Sony Investor Seeks Spinoff of Stake in Entertainment Business

DOWN: Kaz Hirai

The new Sony CEO doubles the company's projected annual loss to $6.4 billion, its worst ever, and will trim 10,000 jobs. (Big layoffs at the film and TV studios are not expected.)

Hedge fund manager Daniel Loeb, who previously targeted changes at Yahoo, wants the conglomerate to sharpen its focus and boost its profits.

Hedge fund manager Daniel Loeb, who previously pushed for corporate changes at Yahoo, has called on Sony Corp. to spin off a stake in its entertainment operations, the New York Times reported, citing people familiar with the situation.

The report said that Loeb, whose fund Third Point has quietly acquired a 6.5 percent stake in Sony, also signaled that he would be open to taking a seat on the entertainment and consumer electronics company's board. The stake makes Loeb's company a big shareholder.

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Sony's entertainment business includes its film studio, which has released the likes of Skyfall, and music operations, whose artists include Will Smith and Taylor Swift. Loeb suggested a spinoff of a 15 to 20 percent stake of the entertainment business to Sony shareholders in a move designed to create a stock for the Hollywood operation, sharpen the conglomerate's focus, revive its electronics business and boost profits, the Times said.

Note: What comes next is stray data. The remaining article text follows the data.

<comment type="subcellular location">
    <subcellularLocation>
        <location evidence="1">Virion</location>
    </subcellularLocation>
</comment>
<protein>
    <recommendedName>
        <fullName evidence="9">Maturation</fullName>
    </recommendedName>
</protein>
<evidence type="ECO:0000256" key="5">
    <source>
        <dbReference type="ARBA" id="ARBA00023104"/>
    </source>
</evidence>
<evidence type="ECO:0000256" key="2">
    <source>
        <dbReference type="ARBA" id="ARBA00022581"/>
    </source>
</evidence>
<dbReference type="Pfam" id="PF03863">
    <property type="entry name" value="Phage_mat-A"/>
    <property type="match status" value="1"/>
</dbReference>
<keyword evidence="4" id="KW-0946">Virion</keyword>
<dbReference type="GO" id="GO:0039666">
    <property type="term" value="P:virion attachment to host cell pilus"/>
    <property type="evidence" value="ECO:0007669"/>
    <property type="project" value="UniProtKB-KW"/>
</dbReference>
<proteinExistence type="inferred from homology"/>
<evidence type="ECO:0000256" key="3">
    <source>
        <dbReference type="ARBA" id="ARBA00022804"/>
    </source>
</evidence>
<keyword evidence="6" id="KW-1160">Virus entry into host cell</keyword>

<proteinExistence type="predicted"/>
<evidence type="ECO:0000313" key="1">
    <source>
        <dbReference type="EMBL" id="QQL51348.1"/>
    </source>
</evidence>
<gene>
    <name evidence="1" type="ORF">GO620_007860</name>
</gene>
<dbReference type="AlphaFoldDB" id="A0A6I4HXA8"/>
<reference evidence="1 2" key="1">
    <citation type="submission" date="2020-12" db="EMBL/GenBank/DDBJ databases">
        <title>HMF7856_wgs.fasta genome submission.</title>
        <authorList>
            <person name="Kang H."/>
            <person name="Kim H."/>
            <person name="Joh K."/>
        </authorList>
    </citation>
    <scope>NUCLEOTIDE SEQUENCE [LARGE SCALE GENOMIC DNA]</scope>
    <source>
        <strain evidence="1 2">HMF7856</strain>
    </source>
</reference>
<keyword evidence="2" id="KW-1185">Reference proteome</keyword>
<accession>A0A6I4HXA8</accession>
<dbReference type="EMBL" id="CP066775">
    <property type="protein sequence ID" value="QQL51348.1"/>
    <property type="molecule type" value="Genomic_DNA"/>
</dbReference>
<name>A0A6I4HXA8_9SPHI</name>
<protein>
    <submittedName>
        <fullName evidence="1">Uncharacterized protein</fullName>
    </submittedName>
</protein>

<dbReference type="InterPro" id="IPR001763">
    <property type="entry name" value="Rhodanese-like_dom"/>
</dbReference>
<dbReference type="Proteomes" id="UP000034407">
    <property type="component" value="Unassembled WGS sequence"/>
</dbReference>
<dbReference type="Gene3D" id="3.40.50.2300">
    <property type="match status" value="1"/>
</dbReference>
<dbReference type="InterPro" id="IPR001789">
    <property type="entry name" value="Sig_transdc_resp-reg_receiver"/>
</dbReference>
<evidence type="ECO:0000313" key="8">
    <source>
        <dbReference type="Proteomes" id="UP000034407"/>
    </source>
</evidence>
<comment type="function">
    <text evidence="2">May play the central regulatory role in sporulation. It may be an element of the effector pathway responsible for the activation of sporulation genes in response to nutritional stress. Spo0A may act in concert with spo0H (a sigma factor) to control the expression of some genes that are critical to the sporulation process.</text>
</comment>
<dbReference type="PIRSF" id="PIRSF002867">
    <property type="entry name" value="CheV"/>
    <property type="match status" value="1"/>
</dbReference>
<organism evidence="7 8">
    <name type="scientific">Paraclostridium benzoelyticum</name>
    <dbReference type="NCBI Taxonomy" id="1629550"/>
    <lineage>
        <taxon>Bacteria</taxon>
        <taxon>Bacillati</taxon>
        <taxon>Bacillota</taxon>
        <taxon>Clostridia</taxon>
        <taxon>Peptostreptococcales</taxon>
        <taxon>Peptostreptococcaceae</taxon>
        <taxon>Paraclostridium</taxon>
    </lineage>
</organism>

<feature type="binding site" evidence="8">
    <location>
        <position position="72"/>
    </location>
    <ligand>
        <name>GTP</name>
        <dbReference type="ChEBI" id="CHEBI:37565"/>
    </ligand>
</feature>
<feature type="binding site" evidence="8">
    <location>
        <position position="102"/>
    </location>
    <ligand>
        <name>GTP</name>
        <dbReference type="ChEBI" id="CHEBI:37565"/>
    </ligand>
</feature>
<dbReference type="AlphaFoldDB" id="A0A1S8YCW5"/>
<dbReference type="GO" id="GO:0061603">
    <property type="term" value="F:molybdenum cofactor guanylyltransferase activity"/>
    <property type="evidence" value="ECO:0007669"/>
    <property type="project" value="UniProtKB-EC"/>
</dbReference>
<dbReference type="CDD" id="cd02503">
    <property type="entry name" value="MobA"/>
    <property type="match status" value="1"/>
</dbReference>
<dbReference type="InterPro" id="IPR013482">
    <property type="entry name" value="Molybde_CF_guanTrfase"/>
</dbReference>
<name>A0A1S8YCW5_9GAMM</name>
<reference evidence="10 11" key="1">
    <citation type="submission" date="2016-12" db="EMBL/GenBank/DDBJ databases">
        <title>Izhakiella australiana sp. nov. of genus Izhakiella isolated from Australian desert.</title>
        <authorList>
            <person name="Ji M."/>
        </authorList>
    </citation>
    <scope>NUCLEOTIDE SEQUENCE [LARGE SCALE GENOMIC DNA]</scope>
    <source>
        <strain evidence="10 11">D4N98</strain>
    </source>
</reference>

The paper didn't provide further details.

Loeb flew to Tokyo this past weekend for meetings with government officials and Sony executives, according to the Times. He hand-delivered a letter on Tuesday to CEO Kazuo Hirai that praised his team's turnaround efforts but asked for more changes.

“While Third Point supports your agenda for change, we also believe that to succeed, Sony must focus,” Loeb wrote in the letter, the Times said.

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After the meeting with Sony representatives, the hedge fund billionaire told associates that he was impressed by Hirai and was supportive of Sony's management, the Times said.

His push for change is expected to face hurdles, given that activist investors don't have a track record of success in Japan. A spokesman for Sony told the Times he had no immediate comment on Loeb's proposals.

Last week, Sony reported its first annual profit in five years, helped by a weakening yen and some asset sales.

Third Point was also a financial backer of Penske Media's acquisition of entertainment industry trade paper Variety.


Twitter:  @georgszalai